Brighton, Cannes, Biarritz and Marbella: they’ve got nothing on Raglan, Piha, Matai Bay or Punakaiki.
Once I took the beaches of New Zealand for granted; now, having lived in the UK for almost four years, traveling through Europe at every opportunity, I miss them more than I miss my family.
You see, I was born and raised in Whangarei, New Zealand, sometimes known as “the city of 100 beaches”, with countless beautiful beaches only a 30-minute drive away. Although I didn’t know it then, growing up in a small city of only 40,000 people, dreaming of world travel, it was a blessing as much as a curse, which has turned me into something of a beach snob.
The problem is that whenever I think of beaches, even now I still think of golden sands flanked by native pohutukawa, peace and quiet, and crisp, unpolluted waters. It may just be a case of the grass being greener on the other side of the world, but for better or worse, that’s the lofty benchmark that I can’t help but compare all other beaches to.
You would have to go out of your way to find a beach in Europe that has been untouched by some form of development – whether it is beachside resorts, hotels or England’s surprising infatuation with piers and amusement rides at everyone of its most popular beaches.
In NZ, though, the most sure-fire way to rile up the locals would be to build something other than a sandcastle too close to the beach.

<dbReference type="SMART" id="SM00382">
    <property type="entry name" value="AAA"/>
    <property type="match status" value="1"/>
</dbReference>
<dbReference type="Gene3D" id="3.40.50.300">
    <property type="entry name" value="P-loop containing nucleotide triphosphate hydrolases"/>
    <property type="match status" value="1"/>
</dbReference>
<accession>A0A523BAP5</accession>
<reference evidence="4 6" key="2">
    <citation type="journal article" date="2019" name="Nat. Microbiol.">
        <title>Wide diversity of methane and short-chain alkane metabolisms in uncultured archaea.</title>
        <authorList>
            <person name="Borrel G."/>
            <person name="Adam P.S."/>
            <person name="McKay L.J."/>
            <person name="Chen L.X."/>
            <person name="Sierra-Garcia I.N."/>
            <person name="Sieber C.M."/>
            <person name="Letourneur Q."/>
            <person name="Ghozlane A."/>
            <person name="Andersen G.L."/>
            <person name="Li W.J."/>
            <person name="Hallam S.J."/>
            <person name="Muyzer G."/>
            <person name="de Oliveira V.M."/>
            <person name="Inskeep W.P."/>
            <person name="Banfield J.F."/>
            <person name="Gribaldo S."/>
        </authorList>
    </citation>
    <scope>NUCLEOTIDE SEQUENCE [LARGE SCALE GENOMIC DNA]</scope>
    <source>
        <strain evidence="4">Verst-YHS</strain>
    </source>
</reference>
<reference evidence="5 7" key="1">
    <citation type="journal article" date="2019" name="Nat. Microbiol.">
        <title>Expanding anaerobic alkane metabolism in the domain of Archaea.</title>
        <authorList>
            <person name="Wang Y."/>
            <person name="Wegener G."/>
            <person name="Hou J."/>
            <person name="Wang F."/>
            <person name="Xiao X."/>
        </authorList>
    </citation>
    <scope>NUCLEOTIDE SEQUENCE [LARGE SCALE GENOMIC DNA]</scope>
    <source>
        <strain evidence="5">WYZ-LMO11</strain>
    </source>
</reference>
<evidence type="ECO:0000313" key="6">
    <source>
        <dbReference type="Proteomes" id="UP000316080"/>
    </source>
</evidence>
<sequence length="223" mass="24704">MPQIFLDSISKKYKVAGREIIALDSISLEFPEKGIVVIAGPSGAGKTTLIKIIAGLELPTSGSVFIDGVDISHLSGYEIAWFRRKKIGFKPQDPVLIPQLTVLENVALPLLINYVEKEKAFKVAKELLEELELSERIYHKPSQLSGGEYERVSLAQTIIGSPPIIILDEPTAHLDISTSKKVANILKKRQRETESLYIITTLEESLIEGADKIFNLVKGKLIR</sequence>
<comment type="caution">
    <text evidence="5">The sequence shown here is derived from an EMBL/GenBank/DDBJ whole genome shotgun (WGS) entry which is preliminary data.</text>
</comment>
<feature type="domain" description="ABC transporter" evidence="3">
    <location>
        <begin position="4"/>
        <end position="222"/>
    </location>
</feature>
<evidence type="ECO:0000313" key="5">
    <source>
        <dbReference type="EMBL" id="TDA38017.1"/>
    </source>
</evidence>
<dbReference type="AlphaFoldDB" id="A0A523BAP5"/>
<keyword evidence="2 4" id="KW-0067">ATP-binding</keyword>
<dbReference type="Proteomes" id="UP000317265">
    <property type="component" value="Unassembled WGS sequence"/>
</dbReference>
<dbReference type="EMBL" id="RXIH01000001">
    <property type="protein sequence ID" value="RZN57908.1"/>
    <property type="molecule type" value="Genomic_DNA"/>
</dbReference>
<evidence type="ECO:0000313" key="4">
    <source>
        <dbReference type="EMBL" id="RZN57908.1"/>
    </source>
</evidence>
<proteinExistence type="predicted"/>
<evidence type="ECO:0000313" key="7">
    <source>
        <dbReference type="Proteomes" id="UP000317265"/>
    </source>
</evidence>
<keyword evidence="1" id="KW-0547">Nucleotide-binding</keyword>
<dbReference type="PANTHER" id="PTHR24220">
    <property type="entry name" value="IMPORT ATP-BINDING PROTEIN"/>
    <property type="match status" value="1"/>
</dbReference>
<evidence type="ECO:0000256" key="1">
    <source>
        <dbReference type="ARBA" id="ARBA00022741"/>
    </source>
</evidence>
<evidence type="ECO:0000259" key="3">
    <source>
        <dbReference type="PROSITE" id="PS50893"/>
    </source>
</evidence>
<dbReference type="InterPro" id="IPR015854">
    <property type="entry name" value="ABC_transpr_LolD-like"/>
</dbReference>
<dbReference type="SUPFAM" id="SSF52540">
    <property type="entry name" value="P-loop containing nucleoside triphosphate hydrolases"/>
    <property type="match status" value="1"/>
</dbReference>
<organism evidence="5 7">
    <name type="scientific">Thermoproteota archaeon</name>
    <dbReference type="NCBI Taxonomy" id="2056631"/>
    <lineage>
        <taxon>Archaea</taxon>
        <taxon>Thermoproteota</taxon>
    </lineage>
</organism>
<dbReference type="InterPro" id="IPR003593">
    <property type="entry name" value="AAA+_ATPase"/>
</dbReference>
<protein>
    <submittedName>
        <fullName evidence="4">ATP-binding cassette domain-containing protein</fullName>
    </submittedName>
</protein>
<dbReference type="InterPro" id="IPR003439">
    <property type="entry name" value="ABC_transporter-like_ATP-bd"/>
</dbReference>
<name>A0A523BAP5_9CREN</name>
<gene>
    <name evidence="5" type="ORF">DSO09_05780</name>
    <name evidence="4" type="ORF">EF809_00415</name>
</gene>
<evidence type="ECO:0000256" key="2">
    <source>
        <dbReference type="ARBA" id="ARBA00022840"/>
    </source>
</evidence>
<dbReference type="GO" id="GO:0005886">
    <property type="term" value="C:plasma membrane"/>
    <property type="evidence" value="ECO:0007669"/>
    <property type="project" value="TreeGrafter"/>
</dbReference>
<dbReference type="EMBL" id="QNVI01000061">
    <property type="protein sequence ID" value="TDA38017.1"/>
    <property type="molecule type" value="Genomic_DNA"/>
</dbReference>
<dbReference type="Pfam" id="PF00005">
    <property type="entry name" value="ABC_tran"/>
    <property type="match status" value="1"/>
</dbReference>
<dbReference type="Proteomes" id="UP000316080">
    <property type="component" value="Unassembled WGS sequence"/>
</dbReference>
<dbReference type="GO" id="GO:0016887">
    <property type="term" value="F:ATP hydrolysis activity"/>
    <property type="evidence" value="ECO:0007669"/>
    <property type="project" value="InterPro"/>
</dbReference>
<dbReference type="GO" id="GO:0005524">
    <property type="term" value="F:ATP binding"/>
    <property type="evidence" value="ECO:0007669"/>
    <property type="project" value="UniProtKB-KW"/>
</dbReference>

It’s from this perspective, then, that I can’t help viewing the more popular beaches of the Cote d’Azur in France, for example, as travesties. Don’t get me wrong, there is nothing quite like the glitz and glamour of the French Riviera, but I can’t help but think how much nicer its beaches would be without all the apartments, restaurants and hotels peppered along the coast.
The many countries bordering the Mediterranean Sea boast some fantastic un-touched beaches, but what these beaches lack from a purely aesthetic point of view to a snob such as myself – more often than not – is natural beauty.
Admittedly, the beaches of Croatia and Greece, for example, do have a certain rugged charm, with their volcanic, desert-like backdrops, but it hardly compares to NZ’s plush, native flora and fauna.
Peace and quiet, too, is something of a luxury on many European beaches that I once took for granted. From the sandy white shores of the winterless north to the rugged shores of the West Coast of the South Island and beyond, in NZ you are never more than 80 miles from the coast. As a result, even at the height of summer NZ’s beaches are relatively peaceful and uncrowded.
No matter where I go, it seems I can never truly leave NZ. It really is God’s Own Country, or “Godzone” as the locals – and expats – might say. For once though, I would love to go to the beach without getting just a little bit homesick.